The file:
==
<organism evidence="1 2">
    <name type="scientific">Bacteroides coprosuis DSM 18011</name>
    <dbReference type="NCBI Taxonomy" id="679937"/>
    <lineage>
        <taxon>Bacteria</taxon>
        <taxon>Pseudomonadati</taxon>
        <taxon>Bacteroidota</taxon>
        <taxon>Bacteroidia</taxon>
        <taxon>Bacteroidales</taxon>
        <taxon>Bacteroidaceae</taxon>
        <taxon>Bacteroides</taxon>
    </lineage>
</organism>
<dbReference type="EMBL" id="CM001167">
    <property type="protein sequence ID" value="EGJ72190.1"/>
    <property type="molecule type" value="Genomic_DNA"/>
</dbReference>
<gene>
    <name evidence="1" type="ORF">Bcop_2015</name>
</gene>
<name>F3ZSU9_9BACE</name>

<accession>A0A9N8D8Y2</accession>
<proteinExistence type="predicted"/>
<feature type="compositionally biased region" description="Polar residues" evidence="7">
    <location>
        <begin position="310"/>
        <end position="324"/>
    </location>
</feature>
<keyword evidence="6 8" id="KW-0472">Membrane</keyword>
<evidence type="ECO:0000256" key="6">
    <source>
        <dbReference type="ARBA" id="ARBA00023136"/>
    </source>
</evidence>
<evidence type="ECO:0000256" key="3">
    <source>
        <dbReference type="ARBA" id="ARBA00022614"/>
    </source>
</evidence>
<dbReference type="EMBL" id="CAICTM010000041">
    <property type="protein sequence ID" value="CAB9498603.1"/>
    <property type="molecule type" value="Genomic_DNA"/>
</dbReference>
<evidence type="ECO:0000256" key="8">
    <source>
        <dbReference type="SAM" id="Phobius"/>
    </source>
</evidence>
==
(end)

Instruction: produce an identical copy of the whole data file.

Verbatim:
<organism evidence="1 2">
    <name type="scientific">Bacteroides coprosuis DSM 18011</name>
    <dbReference type="NCBI Taxonomy" id="679937"/>
    <lineage>
        <taxon>Bacteria</taxon>
        <taxon>Pseudomonadati</taxon>
        <taxon>Bacteroidota</taxon>
        <taxon>Bacteroidia</taxon>
        <taxon>Bacteroidales</taxon>
        <taxon>Bacteroidaceae</taxon>
        <taxon>Bacteroides</taxon>
    </lineage>
</organism>
<dbReference type="EMBL" id="CM001167">
    <property type="protein sequence ID" value="EGJ72190.1"/>
    <property type="molecule type" value="Genomic_DNA"/>
</dbReference>
<gene>
    <name evidence="1" type="ORF">Bcop_2015</name>
</gene>
<name>F3ZSU9_9BACE</name>

<accession>A0A9N8D8Y2</accession>
<proteinExistence type="predicted"/>
<feature type="compositionally biased region" description="Polar residues" evidence="7">
    <location>
        <begin position="310"/>
        <end position="324"/>
    </location>
</feature>
<keyword evidence="6 8" id="KW-0472">Membrane</keyword>
<evidence type="ECO:0000256" key="6">
    <source>
        <dbReference type="ARBA" id="ARBA00023136"/>
    </source>
</evidence>
<evidence type="ECO:0000256" key="3">
    <source>
        <dbReference type="ARBA" id="ARBA00022614"/>
    </source>
</evidence>
<dbReference type="EMBL" id="CAICTM010000041">
    <property type="protein sequence ID" value="CAB9498603.1"/>
    <property type="molecule type" value="Genomic_DNA"/>
</dbReference>
<evidence type="ECO:0000256" key="8">
    <source>
        <dbReference type="SAM" id="Phobius"/>
    </source>
</evidence>